Saturday, December 1, 2007

Evel Knievel: Sadly Another Hero Bites The Dust

Yesterday I lost a childhood hero. Evel Knievel, the red, white, and blue spangled motorcycle daredevil whose jumps over Greyhound buses, Idaho's Snake River Canyon and tons of other things made him an icon of the 1970s, died Friday at age 69. Though Knievel dropped off the pop culture radar in the '80s, the image of the high-flying motorcyclist clad in patriotic, star-studded colors was never erased from my memory.

Immortalized in the Washington's Smithsonian Institution as "America's Legendary Daredevil," Knievel was best known for a failed 1974 attempt to jump Snake River Canyon on a rocket-powered cycle and a spectacular crash on New Year's Day 1968, when he was nearly killed when he jumped 151 feet across the fountains in front of Caesar's Palace. He cleared the fountains but the crash landing put him in the hospital in a coma for a month. He suffered nearly 40 broken bones before he retired in 1980. Check out this old ABC Wide World of Sports video.

Knievel made a good living selling his autographs and endorsing products. Thousands came to Butte, Mont., every year as his legend was celebrated during the "Evel Knievel Days" festival. "They started out watching me bust my ass, and I became part of their lives," Knievel said. "People wanted to associate with a winner, not a loser. They wanted to associate with someone who kept trying to be a winner." For the tall, thin daredevil, the limelight was always comfortable, the gab glib. To Knievel, there always were mountains to climb, feats to conquer. According to people in Buette, if Evel came into a bar, he bought everyone's drinks. He was that kind of guy.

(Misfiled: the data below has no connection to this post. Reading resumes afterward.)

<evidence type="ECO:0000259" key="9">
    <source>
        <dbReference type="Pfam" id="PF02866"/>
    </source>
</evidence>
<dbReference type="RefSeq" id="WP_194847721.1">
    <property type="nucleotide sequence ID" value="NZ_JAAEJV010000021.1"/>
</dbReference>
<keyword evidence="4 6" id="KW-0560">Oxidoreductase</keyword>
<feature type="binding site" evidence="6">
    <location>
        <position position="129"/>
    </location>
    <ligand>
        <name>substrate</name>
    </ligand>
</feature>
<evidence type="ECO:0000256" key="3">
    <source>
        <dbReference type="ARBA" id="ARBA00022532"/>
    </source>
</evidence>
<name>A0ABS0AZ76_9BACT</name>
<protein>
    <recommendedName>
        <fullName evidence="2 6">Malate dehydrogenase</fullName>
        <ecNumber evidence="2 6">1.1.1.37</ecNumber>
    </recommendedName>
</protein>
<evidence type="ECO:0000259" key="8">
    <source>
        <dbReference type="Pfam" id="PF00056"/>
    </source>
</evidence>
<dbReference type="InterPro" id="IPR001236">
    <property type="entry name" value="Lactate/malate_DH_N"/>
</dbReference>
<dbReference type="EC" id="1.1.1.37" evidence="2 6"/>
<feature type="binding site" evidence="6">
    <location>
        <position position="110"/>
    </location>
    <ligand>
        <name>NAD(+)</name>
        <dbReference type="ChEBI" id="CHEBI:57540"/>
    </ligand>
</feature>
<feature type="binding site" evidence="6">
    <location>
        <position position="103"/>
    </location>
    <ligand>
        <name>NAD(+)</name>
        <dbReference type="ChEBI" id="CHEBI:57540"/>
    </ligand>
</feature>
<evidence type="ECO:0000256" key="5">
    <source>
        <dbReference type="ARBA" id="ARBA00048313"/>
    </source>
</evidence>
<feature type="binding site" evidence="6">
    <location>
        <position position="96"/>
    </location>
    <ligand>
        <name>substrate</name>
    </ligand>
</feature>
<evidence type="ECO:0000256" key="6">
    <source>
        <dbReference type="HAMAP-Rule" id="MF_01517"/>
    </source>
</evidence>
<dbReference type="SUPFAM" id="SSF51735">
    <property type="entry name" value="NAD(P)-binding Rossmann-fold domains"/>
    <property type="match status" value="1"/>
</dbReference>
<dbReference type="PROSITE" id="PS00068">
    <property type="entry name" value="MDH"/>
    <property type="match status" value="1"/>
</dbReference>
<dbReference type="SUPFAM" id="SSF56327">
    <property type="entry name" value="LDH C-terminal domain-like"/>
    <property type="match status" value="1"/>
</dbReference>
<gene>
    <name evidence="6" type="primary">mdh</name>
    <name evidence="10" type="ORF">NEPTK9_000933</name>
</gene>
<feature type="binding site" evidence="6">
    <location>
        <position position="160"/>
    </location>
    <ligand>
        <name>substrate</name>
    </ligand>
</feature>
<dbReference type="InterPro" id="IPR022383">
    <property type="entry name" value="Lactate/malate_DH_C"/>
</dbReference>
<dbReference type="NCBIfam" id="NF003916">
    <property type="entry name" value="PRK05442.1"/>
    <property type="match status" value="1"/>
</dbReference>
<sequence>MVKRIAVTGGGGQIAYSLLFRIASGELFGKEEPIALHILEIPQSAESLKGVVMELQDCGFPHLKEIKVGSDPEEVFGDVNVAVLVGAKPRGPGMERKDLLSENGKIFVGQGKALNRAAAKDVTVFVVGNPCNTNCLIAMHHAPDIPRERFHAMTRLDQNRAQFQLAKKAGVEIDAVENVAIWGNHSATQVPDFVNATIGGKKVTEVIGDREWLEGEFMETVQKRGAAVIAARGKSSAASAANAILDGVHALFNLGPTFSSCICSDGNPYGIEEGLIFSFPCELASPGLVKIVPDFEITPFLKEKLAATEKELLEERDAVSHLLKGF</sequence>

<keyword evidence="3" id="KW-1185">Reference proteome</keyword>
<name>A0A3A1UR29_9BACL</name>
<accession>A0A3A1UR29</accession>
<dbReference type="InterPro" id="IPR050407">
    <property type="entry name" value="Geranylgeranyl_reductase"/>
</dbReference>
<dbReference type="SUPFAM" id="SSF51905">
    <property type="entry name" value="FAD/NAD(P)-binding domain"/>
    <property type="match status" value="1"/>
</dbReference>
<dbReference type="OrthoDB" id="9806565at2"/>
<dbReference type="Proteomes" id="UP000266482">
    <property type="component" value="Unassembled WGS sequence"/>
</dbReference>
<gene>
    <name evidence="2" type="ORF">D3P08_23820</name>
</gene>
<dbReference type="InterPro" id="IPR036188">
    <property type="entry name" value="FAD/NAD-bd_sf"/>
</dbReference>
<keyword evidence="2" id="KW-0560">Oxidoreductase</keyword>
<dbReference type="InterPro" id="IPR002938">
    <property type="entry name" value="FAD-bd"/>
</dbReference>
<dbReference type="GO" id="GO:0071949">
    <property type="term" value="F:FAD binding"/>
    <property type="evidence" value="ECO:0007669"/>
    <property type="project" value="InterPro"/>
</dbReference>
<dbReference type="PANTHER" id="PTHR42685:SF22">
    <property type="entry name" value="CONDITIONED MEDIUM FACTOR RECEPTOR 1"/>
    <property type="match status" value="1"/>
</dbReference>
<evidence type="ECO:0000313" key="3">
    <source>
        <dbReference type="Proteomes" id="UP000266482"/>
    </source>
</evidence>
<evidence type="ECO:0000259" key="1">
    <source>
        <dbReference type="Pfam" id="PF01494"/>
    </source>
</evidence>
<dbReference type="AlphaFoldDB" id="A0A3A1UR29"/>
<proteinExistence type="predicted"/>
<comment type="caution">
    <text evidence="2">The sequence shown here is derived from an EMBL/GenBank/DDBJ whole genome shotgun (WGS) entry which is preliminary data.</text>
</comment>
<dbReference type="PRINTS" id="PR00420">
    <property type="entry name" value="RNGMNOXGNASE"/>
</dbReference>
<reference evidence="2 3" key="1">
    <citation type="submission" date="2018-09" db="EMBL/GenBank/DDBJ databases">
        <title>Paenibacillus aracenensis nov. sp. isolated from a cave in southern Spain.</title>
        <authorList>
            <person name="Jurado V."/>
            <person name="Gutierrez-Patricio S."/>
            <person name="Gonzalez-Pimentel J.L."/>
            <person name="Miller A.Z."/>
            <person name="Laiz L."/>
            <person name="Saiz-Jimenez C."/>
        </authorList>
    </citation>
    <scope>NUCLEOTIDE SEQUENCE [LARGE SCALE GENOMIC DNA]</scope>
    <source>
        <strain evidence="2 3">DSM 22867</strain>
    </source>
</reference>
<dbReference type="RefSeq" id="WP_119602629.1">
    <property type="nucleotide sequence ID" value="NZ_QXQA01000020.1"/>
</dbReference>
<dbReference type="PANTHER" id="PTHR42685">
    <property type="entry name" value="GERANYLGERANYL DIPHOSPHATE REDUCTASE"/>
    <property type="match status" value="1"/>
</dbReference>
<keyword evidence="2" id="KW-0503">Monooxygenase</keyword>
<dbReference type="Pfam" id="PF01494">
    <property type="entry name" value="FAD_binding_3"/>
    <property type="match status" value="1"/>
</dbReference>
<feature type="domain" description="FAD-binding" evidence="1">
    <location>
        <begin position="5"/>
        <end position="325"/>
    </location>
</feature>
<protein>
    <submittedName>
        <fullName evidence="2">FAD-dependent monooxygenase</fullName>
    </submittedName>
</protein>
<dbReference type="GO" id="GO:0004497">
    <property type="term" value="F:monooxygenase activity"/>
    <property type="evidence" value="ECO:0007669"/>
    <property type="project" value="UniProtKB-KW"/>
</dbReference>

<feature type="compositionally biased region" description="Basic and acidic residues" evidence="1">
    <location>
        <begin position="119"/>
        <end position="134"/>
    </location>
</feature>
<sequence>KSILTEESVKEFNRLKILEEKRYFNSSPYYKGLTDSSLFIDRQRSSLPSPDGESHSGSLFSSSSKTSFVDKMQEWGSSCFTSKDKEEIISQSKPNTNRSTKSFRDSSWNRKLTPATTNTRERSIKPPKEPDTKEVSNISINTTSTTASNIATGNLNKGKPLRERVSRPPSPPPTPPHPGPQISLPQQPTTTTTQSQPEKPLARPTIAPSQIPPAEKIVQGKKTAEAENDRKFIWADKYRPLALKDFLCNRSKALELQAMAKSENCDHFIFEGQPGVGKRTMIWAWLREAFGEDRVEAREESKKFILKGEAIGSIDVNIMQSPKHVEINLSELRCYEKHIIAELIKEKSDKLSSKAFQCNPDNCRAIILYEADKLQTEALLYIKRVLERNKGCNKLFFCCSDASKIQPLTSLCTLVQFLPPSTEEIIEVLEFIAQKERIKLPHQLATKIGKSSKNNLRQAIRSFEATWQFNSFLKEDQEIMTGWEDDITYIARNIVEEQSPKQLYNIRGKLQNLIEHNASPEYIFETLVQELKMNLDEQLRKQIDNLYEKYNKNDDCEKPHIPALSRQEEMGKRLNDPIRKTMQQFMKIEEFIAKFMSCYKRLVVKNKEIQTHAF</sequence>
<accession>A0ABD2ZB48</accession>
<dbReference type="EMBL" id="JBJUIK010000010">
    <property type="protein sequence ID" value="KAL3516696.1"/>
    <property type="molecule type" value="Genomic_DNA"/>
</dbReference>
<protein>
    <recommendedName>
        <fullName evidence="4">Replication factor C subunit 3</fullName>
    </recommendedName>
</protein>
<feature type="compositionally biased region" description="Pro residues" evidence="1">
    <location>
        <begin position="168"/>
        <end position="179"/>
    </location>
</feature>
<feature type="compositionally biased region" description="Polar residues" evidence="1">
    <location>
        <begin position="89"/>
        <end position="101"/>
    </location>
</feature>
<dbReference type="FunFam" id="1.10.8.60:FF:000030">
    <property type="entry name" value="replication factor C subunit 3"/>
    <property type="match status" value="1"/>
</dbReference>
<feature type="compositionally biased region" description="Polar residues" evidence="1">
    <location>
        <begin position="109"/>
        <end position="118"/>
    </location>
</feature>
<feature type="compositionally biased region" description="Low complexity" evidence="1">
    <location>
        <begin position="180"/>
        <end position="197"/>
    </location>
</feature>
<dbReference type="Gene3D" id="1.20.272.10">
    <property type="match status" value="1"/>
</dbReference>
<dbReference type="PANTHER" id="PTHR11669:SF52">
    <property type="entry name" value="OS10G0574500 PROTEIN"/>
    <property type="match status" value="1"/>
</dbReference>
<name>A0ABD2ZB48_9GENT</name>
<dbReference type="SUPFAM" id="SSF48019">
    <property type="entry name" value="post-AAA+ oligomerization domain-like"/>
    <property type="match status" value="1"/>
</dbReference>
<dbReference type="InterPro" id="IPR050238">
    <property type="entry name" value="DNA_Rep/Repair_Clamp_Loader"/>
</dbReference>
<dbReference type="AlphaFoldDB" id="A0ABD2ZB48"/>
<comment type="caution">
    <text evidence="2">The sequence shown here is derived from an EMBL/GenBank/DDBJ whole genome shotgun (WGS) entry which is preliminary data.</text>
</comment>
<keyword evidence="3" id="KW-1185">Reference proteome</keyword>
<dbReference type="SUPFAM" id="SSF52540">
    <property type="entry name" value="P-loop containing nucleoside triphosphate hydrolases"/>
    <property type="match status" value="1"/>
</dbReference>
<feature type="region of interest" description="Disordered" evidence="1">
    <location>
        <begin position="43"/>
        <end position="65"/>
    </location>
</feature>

Born Robert Craig Knievel in the copper mining town of Butte on Oct. 17, 1938, Knievel was raised by his grandparents. He traced his career choice back to the time he saw Joey Chitwood's Auto Daredevil Show at age 8. The name "Evel" was given by Joey Bishop on the the Joey Bishop show. Knievel decided to retire after a jump in the winter of 1976 in which he was again seriously injured. He suffered a concussion and broke both arms in an attempt to jump a tank full of live sharks in the Chicago Amphitheater. On April 1, 2007, Knievel announced to a worldwide audience that he "believed in Jesus Christ" for the first time. He had been in failing health for years, suffering from diabetes and pulmonary fibrosis, an incurable condition that scarred his lungs.

Slowly but surely, the icons of my youth are fading away. My Dad, Bob Hope, George Burns, Merv Griffin, Mike Douglas and now Evel Knievel. Man, I can remember watching you on ABC's Wide World of Sports on Saturday afternoons, then racing outside to see how far I could make my Schwinn jump while my brother and his friends laughed hysterically when my balls made hard contact with that infamous center rail. RIP, Evel my good man. Thanks for the memories.